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Caregivers: Don't Neglect Your Own Mental Health

By HERWriter
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caregivers must also take care of their own mental health Thinkstock Images/Comstock/Thinkstock

Spending time with family can be deeply enjoyable and rewarding. But for caregivers who may devote a majority of their free time or even the whole day toward the care of family members, there could be some extra challenges to face.

November is National Family Caregivers Month, and mental health professionals and caregivers give tips on how to get the most out of tending to their loved ones, and how to overcome any hurdles along the way that could impair mental health.

Frank Fuerst, the author of “Alzheimer’s Care with Dignity,” was the caregiver for his wife June for 17 years. He said in an email that she had early onset Alzheimer’s disease at around 40 years old. He experienced both positive and negative emotions associated with the caregiving.

Initially, Fuerst suffered from some depression while he searched for an accurate diagnosis for his wife, and also when he first became a caregiver, since new obstacles seemed to form every week. Doctors thought his wife had depression or menopause symptoms, but this was not the case.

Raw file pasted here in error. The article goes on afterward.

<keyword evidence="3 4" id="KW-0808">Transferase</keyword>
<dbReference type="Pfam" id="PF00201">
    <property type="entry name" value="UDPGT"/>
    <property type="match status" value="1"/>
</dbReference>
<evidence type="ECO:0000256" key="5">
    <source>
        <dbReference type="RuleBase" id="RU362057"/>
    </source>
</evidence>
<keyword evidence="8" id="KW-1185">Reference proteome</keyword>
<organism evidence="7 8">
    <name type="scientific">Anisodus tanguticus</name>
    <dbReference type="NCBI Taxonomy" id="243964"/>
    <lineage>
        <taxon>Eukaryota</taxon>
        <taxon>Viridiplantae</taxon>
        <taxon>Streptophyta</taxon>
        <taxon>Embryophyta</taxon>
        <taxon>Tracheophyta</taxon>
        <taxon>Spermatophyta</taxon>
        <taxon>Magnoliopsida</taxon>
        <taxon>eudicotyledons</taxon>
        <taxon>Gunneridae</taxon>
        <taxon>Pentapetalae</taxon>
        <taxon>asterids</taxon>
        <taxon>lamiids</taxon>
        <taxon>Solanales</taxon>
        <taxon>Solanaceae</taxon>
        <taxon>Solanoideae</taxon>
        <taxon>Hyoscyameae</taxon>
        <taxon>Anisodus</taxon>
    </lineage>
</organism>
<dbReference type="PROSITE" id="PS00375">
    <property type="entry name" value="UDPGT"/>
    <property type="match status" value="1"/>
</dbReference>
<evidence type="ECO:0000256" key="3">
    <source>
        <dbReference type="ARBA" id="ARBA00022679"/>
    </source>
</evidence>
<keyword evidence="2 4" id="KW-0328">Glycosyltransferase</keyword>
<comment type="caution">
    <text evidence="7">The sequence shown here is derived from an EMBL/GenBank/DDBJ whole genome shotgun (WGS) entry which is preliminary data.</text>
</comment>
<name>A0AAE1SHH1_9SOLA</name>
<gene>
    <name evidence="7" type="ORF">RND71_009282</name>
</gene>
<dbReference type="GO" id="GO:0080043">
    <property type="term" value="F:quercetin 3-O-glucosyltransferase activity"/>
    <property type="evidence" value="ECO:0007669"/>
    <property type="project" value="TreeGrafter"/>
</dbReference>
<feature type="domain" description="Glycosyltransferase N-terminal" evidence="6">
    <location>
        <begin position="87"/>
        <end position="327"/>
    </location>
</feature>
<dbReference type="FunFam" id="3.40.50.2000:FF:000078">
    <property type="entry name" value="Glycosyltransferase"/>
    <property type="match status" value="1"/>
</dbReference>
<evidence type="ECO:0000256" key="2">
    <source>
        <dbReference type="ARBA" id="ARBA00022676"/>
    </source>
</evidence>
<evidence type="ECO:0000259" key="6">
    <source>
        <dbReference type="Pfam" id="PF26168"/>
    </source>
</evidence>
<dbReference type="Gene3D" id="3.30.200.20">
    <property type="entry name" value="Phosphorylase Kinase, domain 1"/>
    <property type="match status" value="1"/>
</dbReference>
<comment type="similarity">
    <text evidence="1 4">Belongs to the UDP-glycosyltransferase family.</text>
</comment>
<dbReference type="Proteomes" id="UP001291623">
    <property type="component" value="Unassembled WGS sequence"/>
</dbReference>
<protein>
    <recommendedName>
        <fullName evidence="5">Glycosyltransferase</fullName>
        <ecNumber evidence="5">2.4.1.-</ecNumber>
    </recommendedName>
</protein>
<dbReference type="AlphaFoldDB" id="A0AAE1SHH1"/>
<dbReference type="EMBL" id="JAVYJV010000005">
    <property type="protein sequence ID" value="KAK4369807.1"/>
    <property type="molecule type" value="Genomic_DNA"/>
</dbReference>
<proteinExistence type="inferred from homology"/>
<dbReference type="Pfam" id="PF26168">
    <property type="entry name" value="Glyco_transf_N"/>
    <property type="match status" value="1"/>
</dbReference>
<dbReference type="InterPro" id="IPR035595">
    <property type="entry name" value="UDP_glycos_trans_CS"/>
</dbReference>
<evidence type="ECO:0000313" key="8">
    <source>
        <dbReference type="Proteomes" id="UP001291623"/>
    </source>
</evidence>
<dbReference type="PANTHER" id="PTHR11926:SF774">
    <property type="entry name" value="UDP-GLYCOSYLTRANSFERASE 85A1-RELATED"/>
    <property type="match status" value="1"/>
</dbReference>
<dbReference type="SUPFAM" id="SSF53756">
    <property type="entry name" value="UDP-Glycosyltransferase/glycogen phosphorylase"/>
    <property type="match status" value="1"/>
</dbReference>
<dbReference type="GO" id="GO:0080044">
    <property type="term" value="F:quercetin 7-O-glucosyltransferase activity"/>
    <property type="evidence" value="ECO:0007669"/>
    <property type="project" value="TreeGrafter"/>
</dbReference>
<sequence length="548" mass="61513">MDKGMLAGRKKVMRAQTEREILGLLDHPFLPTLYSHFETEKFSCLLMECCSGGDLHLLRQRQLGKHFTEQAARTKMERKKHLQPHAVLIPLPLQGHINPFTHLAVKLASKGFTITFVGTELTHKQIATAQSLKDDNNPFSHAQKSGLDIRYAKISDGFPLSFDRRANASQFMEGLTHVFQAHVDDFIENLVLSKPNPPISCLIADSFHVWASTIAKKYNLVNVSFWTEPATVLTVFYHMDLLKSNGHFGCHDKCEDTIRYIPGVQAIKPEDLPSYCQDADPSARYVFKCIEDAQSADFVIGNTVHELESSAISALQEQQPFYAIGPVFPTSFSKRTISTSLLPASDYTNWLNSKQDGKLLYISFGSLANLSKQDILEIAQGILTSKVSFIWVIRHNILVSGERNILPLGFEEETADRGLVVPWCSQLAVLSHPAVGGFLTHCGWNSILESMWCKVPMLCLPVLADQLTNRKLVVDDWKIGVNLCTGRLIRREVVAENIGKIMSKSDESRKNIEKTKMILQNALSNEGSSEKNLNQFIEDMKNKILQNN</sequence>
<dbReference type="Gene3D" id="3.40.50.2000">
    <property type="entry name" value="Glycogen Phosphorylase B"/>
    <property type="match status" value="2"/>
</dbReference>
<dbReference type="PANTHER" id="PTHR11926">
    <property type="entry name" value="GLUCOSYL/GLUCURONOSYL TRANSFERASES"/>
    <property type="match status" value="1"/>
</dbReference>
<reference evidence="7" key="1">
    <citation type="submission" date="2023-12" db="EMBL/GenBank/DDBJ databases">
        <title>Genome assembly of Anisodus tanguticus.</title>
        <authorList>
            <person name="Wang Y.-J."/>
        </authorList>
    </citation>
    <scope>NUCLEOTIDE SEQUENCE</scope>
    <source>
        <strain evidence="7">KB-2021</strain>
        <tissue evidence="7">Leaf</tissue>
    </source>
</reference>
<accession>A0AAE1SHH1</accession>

“As I gradually learned to overcome my emotions, found solutions to challenges, and began to have successes as a caregiver, my confidence soared,” Fuerst said.

He believes his experience as a caregiver changed his life for the better, allowing him to fully develop as a person and become gentler and kinder.

HE found ways to cope with negative emotions as a caregiver. He turned to spirituality. He went to support groups to avoid isolation, to laugh and share stories and emotions. He turned to respite care for extra help. And he developed a “care with dignity” philosophy.

“I could not develop a caregiving philosophy that I could be proud of until I stopped thinking about Alzheimer's from my view and started thinking about it from June's view,” Fuerst said. “I wrote ideas on how I imagined she would want to be treated if she could fully communicate.”

Erena DiGonis, a licensed psychotherapist and certified health coach, said in an email that she has been the caregiver to her sister for 20 years with her mother’s help.

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Thank you so much for posting my story. Has anyone tried any of the tips I shared? Feel free to come to my facebook page and share your thoughts or any questions!


In Gratitude,

November 2, 2012 - 11:05am
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We value and respect our HERWriters' experiences, but everyone is different. Many of our writers are speaking from personal experience, and what's worked for them may not work for you. Their articles are not a substitute for medical advice, although we hope you can gain knowledge from their insight.